Will it affect my testosterone levels?

A vasectomy does not remove your testes, which is where testosterone is produced, so your testosterone levels will remain unchanged. It simply redirects sperm by cutting the vas deferens so that it can’t mix with semen.

Is it going to hurt?

Many men don’t even feel the local anaesthetic needle. Once the anaesthetic takes effect, you won’t feel the procedure which only lasts about 30 minutes.

Some bruising and pain or aching is normal for up to one to two weeks after vasectomy. Rest, elevation and over-the-counter pain killers will help.

Usually the thought is far worse than the reality. It’s nothing like a kick to the balls, despite what your friends may tell you!

Will my semen/ejaculate look different afterwards?

The amount and colour of semen you produce should look the same as it did before vasectomy. Sperm only makes up about 2% of the volume of an ejaculation.

How effective is vasectomy?

Vasectomy is more than 99.85% effective making it one of the most effective forms of contraception.

Is it similar to female tubal ligation?

Female sterilisation or tubal ligation in women is a more complex procedure than a vasectomy, usually performed laparoscopically with one or two scalpel incisions under general anaesthetic. The fallopian tubes are cut and then tied off, clipped or cauterized.

Vasectomy only requires a single small puncture in the skin of the scrotum and requires about three stitches.

Book an assessment

You can book an assessment without referral by phoning our practice on 07 4055 4556.


Some procedures will no longer be bulk billed

By Uncategorized

We would like to advise patients that our prices for some procedures will no longer be bulk billed.

For you, this will mean Iron Infusions, Implanon removal or insertion and Mirenas will have an out-of-pocket fee.

As you know, we value your business and have worked hard with you to achieve better health outcomes.

Like any business though, our own operating costs do increase over time.

To maintain the level of service you’re accustomed to, this increase is necessary, so we wanted to communicate this to you in good time.

We’re confident that our prices remain competitive within our sector for the quality of the service that we provide and as always, we’re focused on the results we provide to patients.

Winter booster dose of COVID-19 vaccine for high-risk Australians

By Uncategorized

ATAGI recommends an additional booster dose of COVID-19 vaccine to increase vaccine protection before winter for selected population groups (see Table 1) who are at greatest risk of severe illness from COVID-19 and who have received their primary vaccination and first booster dose. These groups are:

  • Adults aged 65 years and older
  • Residents of aged care or disability care facilities
  • People aged 16 years and older with severe immunocompromise (as defined in the  ATAGI statement on the use of a 3rd primary dose of COVID-19 vaccine in individuals who are severely immunocompromised)
  • Aboriginal and Torres Strait Islander people aged 50 years and older.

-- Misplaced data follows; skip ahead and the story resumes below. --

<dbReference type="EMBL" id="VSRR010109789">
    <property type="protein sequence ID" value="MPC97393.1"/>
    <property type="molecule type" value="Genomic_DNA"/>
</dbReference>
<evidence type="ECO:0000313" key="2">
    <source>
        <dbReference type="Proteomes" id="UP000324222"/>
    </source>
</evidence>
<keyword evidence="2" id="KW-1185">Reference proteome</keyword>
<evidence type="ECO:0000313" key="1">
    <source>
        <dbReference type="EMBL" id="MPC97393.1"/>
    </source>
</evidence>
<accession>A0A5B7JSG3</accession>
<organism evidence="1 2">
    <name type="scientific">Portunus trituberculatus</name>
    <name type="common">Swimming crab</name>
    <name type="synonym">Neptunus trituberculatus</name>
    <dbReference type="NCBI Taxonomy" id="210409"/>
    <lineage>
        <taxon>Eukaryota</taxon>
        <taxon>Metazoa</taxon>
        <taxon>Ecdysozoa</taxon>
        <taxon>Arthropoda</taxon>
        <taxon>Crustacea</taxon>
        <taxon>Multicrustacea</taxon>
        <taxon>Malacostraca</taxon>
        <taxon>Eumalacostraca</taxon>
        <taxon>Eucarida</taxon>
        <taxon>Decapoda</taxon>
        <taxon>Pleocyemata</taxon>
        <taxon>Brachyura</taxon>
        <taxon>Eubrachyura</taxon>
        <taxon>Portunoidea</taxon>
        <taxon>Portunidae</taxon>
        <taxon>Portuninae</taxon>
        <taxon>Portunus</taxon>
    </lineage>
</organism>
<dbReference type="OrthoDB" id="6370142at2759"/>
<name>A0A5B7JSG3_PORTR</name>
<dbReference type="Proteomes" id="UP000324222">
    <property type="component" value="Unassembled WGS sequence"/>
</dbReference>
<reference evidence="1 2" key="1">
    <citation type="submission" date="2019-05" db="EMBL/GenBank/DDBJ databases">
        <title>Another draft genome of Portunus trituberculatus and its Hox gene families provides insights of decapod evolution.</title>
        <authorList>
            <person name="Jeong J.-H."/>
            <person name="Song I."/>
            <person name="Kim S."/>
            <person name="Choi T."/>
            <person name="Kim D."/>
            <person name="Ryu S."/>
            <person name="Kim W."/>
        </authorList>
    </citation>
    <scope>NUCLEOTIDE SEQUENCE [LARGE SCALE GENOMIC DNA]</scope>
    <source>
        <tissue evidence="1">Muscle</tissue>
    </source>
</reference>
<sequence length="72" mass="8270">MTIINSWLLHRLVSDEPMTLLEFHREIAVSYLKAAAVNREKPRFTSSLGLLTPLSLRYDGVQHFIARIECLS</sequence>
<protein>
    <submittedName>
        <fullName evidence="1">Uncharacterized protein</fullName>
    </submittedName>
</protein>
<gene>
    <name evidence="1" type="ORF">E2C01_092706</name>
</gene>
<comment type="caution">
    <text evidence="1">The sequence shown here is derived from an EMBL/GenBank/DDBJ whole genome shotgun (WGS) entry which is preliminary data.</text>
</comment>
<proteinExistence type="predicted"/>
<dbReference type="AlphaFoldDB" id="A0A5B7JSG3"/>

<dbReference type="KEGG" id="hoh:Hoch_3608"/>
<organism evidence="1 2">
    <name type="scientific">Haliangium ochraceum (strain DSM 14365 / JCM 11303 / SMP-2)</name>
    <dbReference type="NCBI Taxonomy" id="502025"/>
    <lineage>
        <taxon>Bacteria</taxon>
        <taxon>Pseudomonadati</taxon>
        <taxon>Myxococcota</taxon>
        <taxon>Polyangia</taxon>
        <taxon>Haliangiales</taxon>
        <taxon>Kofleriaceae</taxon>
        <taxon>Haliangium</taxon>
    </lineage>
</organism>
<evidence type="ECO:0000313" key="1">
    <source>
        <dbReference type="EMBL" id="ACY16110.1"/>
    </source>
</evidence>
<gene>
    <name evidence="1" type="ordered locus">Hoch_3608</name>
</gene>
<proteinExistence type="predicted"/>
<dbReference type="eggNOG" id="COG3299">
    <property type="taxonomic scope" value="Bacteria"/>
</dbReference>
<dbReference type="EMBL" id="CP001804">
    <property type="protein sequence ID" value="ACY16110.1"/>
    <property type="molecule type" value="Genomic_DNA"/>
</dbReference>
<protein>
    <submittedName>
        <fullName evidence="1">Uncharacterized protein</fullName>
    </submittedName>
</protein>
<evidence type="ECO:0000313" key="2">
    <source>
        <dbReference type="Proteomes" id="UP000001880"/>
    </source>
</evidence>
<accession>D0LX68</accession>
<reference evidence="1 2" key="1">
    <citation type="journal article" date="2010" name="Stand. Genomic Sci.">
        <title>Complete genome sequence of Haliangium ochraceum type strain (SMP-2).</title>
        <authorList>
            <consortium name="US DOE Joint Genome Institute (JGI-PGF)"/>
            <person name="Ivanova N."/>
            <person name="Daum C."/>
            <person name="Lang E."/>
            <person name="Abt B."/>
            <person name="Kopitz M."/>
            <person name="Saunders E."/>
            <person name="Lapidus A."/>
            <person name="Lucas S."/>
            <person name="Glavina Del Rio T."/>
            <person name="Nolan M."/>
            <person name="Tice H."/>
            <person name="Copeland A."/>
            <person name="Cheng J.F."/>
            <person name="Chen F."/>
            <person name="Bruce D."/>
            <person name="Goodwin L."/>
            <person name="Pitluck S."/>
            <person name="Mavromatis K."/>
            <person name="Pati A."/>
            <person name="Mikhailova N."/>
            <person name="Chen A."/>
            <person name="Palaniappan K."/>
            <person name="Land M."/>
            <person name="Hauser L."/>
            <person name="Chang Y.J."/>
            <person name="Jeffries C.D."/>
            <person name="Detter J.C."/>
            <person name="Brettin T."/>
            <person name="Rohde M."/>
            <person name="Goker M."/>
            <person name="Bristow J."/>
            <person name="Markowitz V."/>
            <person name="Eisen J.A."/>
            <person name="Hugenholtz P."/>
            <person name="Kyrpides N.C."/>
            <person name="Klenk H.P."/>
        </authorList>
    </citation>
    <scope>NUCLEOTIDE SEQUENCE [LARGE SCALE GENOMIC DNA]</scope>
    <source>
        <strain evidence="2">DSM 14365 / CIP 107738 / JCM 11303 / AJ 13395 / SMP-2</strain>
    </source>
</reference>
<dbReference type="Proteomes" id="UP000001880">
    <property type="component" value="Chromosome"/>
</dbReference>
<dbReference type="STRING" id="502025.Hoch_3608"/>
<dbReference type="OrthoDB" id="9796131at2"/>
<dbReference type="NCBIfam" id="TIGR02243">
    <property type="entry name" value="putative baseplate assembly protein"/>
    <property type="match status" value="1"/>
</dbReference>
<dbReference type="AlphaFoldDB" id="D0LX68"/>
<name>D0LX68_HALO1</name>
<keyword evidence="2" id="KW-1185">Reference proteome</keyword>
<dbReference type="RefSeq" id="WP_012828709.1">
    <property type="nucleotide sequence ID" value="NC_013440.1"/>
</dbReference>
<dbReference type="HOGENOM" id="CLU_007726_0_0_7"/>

The additional winter booster dose can be given from 4 months or longer after the person has received their first booster dose, or from 4 months after a confirmed SARS-CoV-2 infection, if infection occurred since the person’s first COVID-19 booster dose.

ATAGI recommends that the rollout of the additional booster dose for these groups starts from April 2022, coinciding with the rollout of the 2022 influenza vaccination program.

Influenza vaccine can be co-administered with the additional booster dose of COVID-19 vaccine. However, if a person is not yet eligible for their additional booster dose, influenza vaccine could be given ahead of the additional booster dose.

Comirnaty (Pfizer) or Spikevax (Moderna) are the preferred vaccines for COVID-19 booster doses including the additional winter booster dose. Vaxzevria (AstraZeneca) can be used when an mRNA vaccine is contraindicated or a person declines vaccination with an mRNA vaccine. Nuvaxovid (Novavax) can be used if no other COVID-19 vaccine is considered suitable for that person.

For other groups not listed above, there is insufficient evidence of the benefits of an additional booster dose to make recommendations at this time. This includes people younger than 65 years with medical conditions that may increase their risk of COVID-19, individuals with disability and National Disability Insurance Scheme (NDIS) recipients who are not in residential disability care, Aboriginal and Torres Strait Islander people aged 16 to 49, workers at health care or residential care facilities, or younger healthy adults. ATAGI will continue to monitor emerging evidence and may recommend an additional dose for these groups in the future.

Prevention of severe illness from COVID-19 remains the primary goal of the ongoing COVID-19 vaccination program. These recommendations for an additional booster dose focus on protecting the most vulnerable groups against severe disease and reducing the potential burden on the healthcare system over the coming months.